New laws doubling the amount of free childcare parents can get for three and four-year-olds could lead to many nurseries having to reduce the number of children they can take unless they receive further funding, a report has warned.
The National Association of Head Teachers (NAHT) said that many of its members are already running their nurseries at a loss and are having to subsidise them from their mainstream budget.
The Government's Childcare Bill, which will double free hours from 15 to 30 hours for 38 weeks a year, could put them under further strain, with the union warning that it might mean schools move away from providing nursery education altogether.
Two thirds (66%) of its members who answered a survey said they believed that increasing the provision of free childcare to 30 hours per week could mean they will end up reducing the total number of children they can take.
Of these, three in five (64%) said they might reduce the amount of children they could accommodate by as much as half (25-50%).
Just one in seven (15%) school-based Early Years providers believed increasing the number of free childcare hours was sustainable under the current plans.
The survey of nearly 800 members - most of whom were head teachers - found the majority (58%) felt the funding they currently receive for three and four-year-olds does not cover their costs.
Two fifths (40%) receive less than £4 per hour, while 32% get £4-£5 an hour, the report found.
Most (80%) were cross-subsidising their funding from the rest of the school budget, which the NAHT said is not sustainable in the long-term and will become increasingly difficult with the other growing pressures on school budgets.
More than half of respondents (54%) said that they simply did not have the capacity to increase the number of nursery education hours they offered.
Most (53%) said the parents of children who receive free childcare hours do not also extend this with paid-for care.
NAHT general secretary Russell Hobby said the union welcomed the principle of offering extended free childcare to working families, but has made four key recommendations for the Department for Education.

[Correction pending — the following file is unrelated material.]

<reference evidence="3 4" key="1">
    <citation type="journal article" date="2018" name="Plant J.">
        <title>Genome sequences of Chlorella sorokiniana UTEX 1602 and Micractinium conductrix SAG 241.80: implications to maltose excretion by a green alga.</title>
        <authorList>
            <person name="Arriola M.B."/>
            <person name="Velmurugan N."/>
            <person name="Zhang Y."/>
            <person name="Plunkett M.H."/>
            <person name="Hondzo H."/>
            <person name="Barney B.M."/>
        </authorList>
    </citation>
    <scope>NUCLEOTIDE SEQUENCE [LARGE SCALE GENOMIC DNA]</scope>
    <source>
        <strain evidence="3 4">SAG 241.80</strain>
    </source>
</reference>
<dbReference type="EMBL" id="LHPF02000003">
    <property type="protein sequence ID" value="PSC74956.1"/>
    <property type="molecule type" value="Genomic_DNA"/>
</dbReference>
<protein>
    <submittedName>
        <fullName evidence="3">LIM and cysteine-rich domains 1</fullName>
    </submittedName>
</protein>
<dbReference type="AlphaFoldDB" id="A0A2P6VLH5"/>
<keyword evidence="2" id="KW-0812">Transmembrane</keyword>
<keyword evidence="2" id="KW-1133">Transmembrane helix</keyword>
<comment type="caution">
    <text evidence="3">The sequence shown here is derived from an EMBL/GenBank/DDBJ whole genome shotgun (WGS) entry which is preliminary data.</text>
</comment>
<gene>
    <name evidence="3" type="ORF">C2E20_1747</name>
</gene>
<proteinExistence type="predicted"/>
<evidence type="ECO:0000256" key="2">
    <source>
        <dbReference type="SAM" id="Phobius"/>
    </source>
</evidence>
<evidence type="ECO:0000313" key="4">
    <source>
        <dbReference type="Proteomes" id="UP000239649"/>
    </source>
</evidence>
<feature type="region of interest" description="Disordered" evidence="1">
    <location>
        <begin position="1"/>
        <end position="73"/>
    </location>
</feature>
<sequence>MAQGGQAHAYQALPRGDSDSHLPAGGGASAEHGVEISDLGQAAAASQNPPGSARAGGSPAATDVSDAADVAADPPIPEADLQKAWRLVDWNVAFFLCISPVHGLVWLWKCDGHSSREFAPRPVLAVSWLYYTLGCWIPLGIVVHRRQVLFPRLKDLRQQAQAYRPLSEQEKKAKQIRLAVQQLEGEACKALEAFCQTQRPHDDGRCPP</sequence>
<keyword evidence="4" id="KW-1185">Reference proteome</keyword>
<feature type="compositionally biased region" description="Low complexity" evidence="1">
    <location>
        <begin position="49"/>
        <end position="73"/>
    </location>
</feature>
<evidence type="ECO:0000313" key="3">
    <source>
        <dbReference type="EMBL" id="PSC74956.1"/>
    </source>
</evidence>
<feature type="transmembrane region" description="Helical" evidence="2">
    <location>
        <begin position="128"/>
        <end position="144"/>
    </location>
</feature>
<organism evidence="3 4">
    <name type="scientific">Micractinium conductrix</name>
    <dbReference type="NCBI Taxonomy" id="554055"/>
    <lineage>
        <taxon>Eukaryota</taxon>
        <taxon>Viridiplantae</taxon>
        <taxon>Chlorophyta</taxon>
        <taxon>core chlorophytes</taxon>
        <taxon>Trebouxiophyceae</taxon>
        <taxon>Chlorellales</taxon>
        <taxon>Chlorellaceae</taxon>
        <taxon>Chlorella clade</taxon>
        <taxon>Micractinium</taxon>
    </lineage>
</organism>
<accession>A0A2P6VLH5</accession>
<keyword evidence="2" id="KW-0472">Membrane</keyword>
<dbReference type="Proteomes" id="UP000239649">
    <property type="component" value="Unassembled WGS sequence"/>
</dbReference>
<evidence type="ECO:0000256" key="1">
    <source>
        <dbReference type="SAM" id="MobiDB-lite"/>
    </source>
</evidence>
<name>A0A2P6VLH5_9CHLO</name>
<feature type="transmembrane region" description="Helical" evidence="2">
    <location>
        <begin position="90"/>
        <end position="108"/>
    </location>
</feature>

These are to develop a national fair funding formula for nursery education and also to work with the sector to understand the issue of capacity and consider how to make sure that there is enough provision to meet demand.
It also wants to ensure that schools have time to implement the policy, particularly if it means that they will have to reduce the number of children that they currently support, and for the Government to understand that the provision of capital funding is key to the success of the policy.
"We support the aspiration to offer extra free childcare to working families and we believe the plan can work but the Government now needs to keep to the commitments it has made about looking at funding and consulting with providers – otherwise some families could lose out," Mr Hobby said.
"The Government has to work with us to make sure that the policy becomes one that schools can actually deliver.
"NAHT has repeatedly championed the importance of Early Years care. Now we need to see proper planning and funding so that this policy doesn't fall short of its excellent intentions. Taking the first steps into a school environment is the most important stage of a child's education."
Extending free childcare was promised by the Conservatives in their manifesto, but questions have been raised about how it would be delivered.
The scheme is planned to start from September 2016 and be fully implemented by September 2017.
The Tories originally said the plan would cost £350 million a year, but Employment Minister Priti Patel has been appointed to chair a review of childcare funding, which she expects to deliver an ''uplift'' to the hourly rate paid by the Government.
The Pre-School Learning Alliance, which represents 14,000 private, voluntary and independent groups, has previously warned the existing 15 hours a week of free childcare is ''grossly underfunded'' by the Government.
Responding to the report, its chief executive Neil Leitch said: "These findings clearly reinforce the concerns raised by the private and voluntary childcare sector about the potential impact of the 30 hours offer.
"The early years sector has been significantly underfunded for many years, forcing providers to find other ways to cover the cost of providing places.
"It's vital that government resists the temptation to rush out a policy that, while attractive on the surface, is simply unworkable in its current form."
A Department for Education spokeswoman said: "We know that childcare is one of the biggest issues affecting parents. This is why we are working closely with the sector to deliver 30 hours of free childcare, and innovative childcare providers are being asked to come forward as the first in the country to deliver it from September 2016.
"We have already committed to raising the average hourly rate providers receive, and are also undertaking a review of childcare costs to inform a new rate that is fair for providers and delivers value for money for the taxpayer."